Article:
Yes, I'm Lonely. But Do I Need To Be?

There's a post making the rounds on Facebook right now. The title drew me in - "Are You Lonely, Mama?"

My initial response was, "Yes! She's going to be talking to me, I know it. I'm lonely a lot because being with little kids so much can make you feel alone and, sometimes, a little bit crazy. She's gonna get it!"

And the author was totally speaking my language. This right here? I LOVE THIS: "Sometimes, I go to Target and walk around just to have interaction with people outside of my house. When I'm out with the boys and I look up from the chaos long enough to see another mama doing the same things I'm doing, I just want to run over to her and say, "Are you lonely too? Do you want the same things I want? Do you struggle with the same things I do? Will you judge me for failing? For being scared? For wanting to run away from my kids? For forgetting to put shoes on the oldest and a clean diaper on the youngest? Can we be friends? Am I freaking you out? I don't care. HOLD ME."

I love this so hard I would almost pay someone to do this to me in Target. Because that right there? That's as real as it gets. I LOVE HER.

And then I got to this: "Mama, I know that you're lonely too. It's OK. Just remember that this is a season and it is the most sacred season you will ever have the honor of experiencing. This is the time when your babies need you and want you and enjoy having you around. This is the time when they will cling to your legs as you try to leave the house without them and run into your arms when you come home as if you'd been gone a lifetime. You will never be more loved and wanted and needed than you are right now... in this moment."

I felt a little bit abandoned by my new friend, like she'd abruptly turned down aisle 12 and I was still standing, alone, in aisle 10. Because I knew where things were headed next: into Embrace This Phase Of Life Land.

I know - they're little, they're growing up, they love us now in a unique and impossible-to-maintain-forever kind of way. I so, so get it. I have two kids, and I can already feel things shifting with my six year old. She's not wanting me in the same ways anymore. More importantly, she doesn't need me in the same ways. I am a self-described Big Time Feeler - I feel all the feelings all the time, and so this fleeting phase she describes, I not only get it cognitively, I feel it in my belly.

And yet, when I later read this paragraph, I thought, wait a hot minute...: "When loneliness creeps up in your heart and you start to feel sorry for yourself and wish for something other than what you have right now, fill that emptiness where your social life used to be with baby belly laughs and movie nights and pillow fights and silly songs. Don't let temporary loneliness steal this season of your life."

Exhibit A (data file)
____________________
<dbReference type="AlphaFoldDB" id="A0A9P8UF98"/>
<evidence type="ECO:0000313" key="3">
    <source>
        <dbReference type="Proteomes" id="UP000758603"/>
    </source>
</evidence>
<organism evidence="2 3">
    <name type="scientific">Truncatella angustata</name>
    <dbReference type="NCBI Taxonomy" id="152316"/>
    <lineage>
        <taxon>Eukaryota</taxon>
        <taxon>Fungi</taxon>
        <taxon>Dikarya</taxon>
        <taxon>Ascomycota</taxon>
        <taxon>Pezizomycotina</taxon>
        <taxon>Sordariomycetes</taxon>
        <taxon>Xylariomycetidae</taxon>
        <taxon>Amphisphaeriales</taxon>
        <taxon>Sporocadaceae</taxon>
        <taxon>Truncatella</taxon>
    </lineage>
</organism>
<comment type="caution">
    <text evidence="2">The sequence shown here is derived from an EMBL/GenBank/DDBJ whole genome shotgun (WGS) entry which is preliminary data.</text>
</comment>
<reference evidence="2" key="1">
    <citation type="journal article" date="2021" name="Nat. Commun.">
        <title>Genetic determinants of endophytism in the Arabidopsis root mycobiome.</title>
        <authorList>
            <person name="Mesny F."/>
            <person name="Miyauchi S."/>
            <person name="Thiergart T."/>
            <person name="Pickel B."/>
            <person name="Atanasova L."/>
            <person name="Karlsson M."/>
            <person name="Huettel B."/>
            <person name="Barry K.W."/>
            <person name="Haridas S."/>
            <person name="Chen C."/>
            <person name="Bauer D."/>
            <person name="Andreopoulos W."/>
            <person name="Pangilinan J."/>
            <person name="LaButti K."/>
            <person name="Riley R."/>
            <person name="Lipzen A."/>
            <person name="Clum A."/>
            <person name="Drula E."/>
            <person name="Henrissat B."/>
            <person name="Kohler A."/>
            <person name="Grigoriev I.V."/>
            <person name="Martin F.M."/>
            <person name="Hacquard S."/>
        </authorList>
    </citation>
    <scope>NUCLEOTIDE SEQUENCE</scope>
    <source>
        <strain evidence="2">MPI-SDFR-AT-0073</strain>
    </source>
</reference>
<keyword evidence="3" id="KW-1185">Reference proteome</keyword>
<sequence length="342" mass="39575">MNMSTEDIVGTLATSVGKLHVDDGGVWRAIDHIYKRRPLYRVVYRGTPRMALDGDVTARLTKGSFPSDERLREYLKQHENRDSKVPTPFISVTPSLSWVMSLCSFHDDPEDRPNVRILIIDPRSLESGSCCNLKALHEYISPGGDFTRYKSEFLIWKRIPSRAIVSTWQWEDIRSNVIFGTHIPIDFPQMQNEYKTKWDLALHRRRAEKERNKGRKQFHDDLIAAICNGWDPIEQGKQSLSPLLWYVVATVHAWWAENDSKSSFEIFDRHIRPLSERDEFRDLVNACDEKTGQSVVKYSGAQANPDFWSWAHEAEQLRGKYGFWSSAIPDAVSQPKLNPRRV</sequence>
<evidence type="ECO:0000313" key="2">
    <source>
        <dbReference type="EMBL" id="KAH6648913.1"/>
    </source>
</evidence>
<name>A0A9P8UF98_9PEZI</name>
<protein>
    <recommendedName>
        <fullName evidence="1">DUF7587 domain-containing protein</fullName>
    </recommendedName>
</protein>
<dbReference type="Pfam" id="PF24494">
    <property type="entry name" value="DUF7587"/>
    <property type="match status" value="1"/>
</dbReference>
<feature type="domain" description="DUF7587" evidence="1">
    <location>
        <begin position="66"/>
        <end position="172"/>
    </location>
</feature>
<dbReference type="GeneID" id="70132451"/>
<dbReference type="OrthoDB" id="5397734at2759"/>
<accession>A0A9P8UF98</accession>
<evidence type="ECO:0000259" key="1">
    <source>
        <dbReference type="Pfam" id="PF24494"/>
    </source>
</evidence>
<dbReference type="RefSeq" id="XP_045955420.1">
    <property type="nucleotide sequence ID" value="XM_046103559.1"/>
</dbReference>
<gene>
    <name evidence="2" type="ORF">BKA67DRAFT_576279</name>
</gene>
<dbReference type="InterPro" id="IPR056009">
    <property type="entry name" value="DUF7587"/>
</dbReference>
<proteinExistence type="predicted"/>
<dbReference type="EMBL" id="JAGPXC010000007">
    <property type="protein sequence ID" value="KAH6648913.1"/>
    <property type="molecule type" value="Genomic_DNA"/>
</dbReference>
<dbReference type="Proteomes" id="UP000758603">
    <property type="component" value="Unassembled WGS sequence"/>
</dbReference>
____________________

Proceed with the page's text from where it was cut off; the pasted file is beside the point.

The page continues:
Because I don't want to fill all of the parts of me with my kids. I just don't. I don't want to give up my friendships for my kids. Yes, mothering can be lonely - but we don't have to willingly keep it that way.

I'm an introverted over-thinker, and so making close female friends is really challenging for me. Girls scare me most of the time, and so, especially in early motherhood, it was easy to become lonely and isolated. But early motherhood was also the time when my lonely isolation made me completely burnt out, resentful, and sad. My life had become too much about my kids and not enough about remembering that I was more than a mother. Which is not me saying that my role as mother is unimportant or insignificant - that's preposterous. But it is me saying that I haven't yet figured out how to be a loving, kind, patient, fun mother - how to be the kind of woman I want my kids to emulate - without maintaining slices of my former, pre-mother self. And solid friendships are a part of that for me.

It's okay to feel sorry for yourself when you realize that kid music has replaced your music. When your child clings to your leg even though you're just going to grocery store for your half hour of alone time and you're leaving said child with their other parent. When you feel sad about how lonely you are because parenting is isolating and friendships are hard to maintain. Parenting is exhausting, rewarding, frustrating, exhilarating, full-to-the-top, and lonely. It is and/both. And, I think, we need to maintain our own personal and/both to remain fulfilled.

Instead of forcing ourselves to embrace our loneliness more fully by over-sentimentalizing the fact that our kids will one day grow up, I think it's okay to instead say to our partners, "Look. I need to get the hell out of here tonight because I'm sad and lonely and I need to hang with my girl to feel more whole. Thanks for doing bedtime. Isn't our kid the best one in the world? I appreciate you. G'bye."

I, happily and willingly and with abundant doses of love and kisses, give my kids a whole lot of me.

But I don't need to give them everything.